Robert Kuttner

Robert Kuttner is co-founder and co-editor of The American Prospect, and professor at Brandeis University's Heller School. His latest book is Debtors' Prison: The Politics of Austerity Versus Possibility. He writes columns for The Huffington Post, The Boston Globe and the New York Times international edition. 

Recent Articles

Ugly Americanism

Defense Secretary Donald Rumsfeld and his deputy, Paul Wolfowitz, have had a good week. Ten days ago, when American supply lines appeared dangerously strung out and Iraqi resistance formidable, criticism of the administration's Iraq war became almost respectable. In last week's New Yorker , Seymour Hersh quoted several generals accusing Rumsfeld of having bungled the war. The Washington Post reported that senior advisers to Bush I had warned Bush II that Rumsfeld and company were giving him bum advice. The New York Times 's Maureen Dowd ridiculed ultra-hawks who pronounced themselves surprised at outbreaks of guerrilla warfare. ''I know our hawks avoided serving in Vietnam,'' she wrote wickedly, ''but didn't they, like, read about it?'' What a difference a week makes. Rumsfeld and Wolfowitz seem poised to roll over their critics just as surely as American troops are poised for the final assault on Baghdad. Wolfowitz was all over the Sunday talk shows basking in his apparent...

Deceptively Dangerous

How does George W. Bush get away with it? His trademark is the use of liberal-sounding rhetoric -- on health care, education, jobs, tax fairness, the environment -- while his policies do the opposite. To watch his recent address on Medicare and Medicaid (which he wants to gut), you would think you were listening to Sen. Ted Kennedy (D-Mass.). Presumably, Bush resorts to liberal rhetoric because these are the policies the country wants. Don't the voters care when he does the opposite? Bush's march to war has also been marked by one misrepresentation after another. Seymour Hersh, writing in The New Yorker , recently exposed as a forgery the administration's claim that Saddam Hussein was seeking to buy enriched uranium for nuclear weapons. The war is not the cakewalk Bush forecast. Ordinary Iraqis are not greeting American troops with flowers, while U.S. casualties mount. The recriminations -- generals versus Rumsfeld, Pentagon versus State Department -- are already leaking into the...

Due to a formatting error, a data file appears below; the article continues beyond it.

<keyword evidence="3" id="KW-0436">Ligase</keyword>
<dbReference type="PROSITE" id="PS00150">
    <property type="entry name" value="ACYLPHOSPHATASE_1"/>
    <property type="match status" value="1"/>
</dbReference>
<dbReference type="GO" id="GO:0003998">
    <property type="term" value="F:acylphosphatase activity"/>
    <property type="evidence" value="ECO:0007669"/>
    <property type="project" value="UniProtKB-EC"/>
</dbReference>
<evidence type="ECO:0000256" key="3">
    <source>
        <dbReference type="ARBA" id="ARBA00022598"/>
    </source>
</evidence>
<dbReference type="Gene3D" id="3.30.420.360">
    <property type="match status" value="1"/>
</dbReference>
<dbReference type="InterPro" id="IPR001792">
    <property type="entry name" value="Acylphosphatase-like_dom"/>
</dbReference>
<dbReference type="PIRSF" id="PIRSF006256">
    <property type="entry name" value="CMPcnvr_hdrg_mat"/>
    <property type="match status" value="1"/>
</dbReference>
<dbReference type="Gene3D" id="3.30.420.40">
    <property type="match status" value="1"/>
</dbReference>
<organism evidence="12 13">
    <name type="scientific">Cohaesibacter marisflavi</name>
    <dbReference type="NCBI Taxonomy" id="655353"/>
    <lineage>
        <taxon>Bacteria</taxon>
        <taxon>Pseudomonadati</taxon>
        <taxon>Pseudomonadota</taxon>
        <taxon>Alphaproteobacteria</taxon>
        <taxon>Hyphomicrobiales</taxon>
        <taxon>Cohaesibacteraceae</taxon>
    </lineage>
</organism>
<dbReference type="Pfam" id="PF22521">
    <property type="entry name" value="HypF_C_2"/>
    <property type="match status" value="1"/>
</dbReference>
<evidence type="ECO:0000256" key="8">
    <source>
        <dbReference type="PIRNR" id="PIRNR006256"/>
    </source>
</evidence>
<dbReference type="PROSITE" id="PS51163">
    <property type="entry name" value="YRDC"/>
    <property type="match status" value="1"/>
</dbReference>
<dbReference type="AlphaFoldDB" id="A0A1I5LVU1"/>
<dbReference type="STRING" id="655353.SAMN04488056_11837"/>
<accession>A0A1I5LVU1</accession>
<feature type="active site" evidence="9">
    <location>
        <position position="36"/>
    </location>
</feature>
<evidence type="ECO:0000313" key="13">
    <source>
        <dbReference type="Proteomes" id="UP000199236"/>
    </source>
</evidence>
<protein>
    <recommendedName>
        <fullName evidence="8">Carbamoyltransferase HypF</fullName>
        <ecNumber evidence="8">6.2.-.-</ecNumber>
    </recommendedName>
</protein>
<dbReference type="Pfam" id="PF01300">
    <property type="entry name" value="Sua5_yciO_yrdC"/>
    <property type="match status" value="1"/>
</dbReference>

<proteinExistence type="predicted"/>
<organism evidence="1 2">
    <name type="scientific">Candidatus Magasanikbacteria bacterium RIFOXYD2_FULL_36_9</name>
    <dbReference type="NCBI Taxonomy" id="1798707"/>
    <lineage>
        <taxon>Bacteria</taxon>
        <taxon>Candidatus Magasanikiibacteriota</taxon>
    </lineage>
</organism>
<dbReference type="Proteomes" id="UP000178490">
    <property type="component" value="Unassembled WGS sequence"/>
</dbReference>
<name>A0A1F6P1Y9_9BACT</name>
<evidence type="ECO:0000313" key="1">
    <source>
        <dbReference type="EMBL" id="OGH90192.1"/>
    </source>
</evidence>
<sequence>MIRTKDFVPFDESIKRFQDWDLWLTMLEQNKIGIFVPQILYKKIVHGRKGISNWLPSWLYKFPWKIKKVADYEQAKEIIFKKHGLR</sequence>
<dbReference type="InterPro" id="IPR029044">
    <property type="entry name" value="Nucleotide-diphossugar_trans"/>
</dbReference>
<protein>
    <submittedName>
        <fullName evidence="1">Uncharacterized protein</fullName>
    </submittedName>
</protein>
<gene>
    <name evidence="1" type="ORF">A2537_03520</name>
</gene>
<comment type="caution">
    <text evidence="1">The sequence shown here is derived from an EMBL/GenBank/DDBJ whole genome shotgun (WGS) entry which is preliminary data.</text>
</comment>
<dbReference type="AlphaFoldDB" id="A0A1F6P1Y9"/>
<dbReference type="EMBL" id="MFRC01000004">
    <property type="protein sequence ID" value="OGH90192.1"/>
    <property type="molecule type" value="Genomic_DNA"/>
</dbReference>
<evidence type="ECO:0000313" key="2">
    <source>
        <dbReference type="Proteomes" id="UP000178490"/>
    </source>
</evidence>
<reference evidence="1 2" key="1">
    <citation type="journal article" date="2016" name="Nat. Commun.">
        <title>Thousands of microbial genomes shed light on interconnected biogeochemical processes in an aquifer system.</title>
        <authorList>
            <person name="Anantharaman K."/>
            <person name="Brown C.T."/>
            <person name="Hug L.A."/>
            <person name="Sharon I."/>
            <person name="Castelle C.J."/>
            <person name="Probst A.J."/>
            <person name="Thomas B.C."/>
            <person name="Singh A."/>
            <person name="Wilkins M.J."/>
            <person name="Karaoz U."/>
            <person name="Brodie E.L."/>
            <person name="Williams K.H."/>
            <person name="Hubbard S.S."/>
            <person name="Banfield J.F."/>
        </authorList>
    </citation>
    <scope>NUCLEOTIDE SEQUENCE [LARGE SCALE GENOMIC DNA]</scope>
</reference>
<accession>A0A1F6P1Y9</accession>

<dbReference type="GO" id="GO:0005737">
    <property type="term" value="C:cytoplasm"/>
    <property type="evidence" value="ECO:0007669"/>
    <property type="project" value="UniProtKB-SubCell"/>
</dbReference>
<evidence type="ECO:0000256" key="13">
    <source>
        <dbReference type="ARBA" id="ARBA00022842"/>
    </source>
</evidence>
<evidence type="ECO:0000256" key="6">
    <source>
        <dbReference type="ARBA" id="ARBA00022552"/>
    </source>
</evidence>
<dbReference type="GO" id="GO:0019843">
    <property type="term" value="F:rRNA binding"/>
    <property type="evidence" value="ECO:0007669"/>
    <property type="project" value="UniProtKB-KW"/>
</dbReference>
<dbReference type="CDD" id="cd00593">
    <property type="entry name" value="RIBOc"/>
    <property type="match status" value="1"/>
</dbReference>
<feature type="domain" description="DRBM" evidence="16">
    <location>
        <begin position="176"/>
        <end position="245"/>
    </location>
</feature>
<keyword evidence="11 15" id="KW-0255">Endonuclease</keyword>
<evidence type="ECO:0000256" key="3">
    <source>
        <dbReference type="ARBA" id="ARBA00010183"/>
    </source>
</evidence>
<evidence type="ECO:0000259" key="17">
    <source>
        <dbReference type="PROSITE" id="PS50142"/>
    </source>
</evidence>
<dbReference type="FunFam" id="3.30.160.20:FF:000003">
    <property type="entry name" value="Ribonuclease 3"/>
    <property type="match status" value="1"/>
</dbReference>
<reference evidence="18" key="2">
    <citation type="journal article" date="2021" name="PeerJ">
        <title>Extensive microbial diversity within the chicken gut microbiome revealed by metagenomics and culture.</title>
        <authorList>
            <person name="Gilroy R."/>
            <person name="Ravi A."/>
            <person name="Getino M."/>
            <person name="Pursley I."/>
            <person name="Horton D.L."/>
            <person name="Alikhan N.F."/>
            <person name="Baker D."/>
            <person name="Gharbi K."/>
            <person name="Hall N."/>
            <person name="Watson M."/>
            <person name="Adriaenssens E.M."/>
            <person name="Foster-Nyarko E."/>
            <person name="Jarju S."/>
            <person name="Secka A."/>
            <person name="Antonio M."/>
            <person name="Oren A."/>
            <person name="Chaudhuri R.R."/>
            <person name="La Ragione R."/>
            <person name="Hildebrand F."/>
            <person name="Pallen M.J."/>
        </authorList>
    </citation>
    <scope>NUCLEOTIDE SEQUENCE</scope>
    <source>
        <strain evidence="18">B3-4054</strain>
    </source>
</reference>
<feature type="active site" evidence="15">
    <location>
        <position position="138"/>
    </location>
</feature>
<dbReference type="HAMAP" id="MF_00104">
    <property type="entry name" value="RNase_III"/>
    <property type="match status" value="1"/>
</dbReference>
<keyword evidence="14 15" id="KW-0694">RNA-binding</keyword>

Offensive Interference

The war in Iraq might not be going quite as smoothly as the Bush administration hoped, but the war at home is going just swimmingly. War is silencing debate not just on the wisdom of Bush's foreign policy but on a host of other issues that would normally be front-page news. You might have missed it, but this is budget season. Thanks to the distractions of war, bizarre budget resolutions are swiftly moving through Congress and will be law by mid-April. For the first time ever in the United States, we are rushing through an immense tax cut in the midst of a war that the president admits will cost at least $74.7 billion just in its first phase. The consequence of this, not surprisingly, is massive cuts in popular outlays. The budget enacted by the Republican House on a straight-line party vote (with just 12 GOP dissenters) is astonishing. It not only gives Bush his entire tax cut but proposes to balance the budget within six years. The casualties of that process would be monumentally...

Two Movements

What does an antiwar movement do with a war likely to be over in a matter of weeks? Plenty, it turns out. The antiwar movement is actually two rather different movements that partly overlap. One movement is in the streets and on the internet -- often led by radicals, sometimes joined uneasily by liberals. The other is pragmatic and mainstream. Both were nonplussed but only temporarily by the outbreak of war, and neither has gone away. The radical antiwar movement opposes war in general and particularly resists the projection of American military and corporate power globally. A minority of this minority, like the group International A.N.S.W.E.R., can fairly be described as Marxist. Many others, with varying degrees of pacifism, simply reject Bush administration plans for global dominion. It was this wing of the antiwar movement that organized the stunning demonstrations three weekends ago, the largest in the history of the world. A great many ordinary non-radicals also joined in,...

Blair Ditch

One likely piece of collateral damage from President Bush's Iraq campaign could be British Prime Minister Tony Blair. Seldom has a U.S. president had a more loyal -- some would say spaniel-like -- ally, and seldom has such an ally been treated more like a dog. Tuesday night, Blair won a fiercely contested vote in the House of Commons supporting British participation in the war without UN endorsement. It was Blair who compelled George W. Bush to go before the UN Security Council last fall. Blair could never have sold an invasion of Iraq to British public opinion without the United Nations, and this was Blair's condition for supporting Bush. Now, however, Bush has entirely stiffed his ally. At the hastily called Azores summit, Blair pressed Bush for more time, for assurances that the occupation of Iraq would be a UN, rather than a US operation, and for a resurrection of the Israel-Palestine peace process. Of these, Bush gave symbolic ground only on the third item, with a promise to...

Pages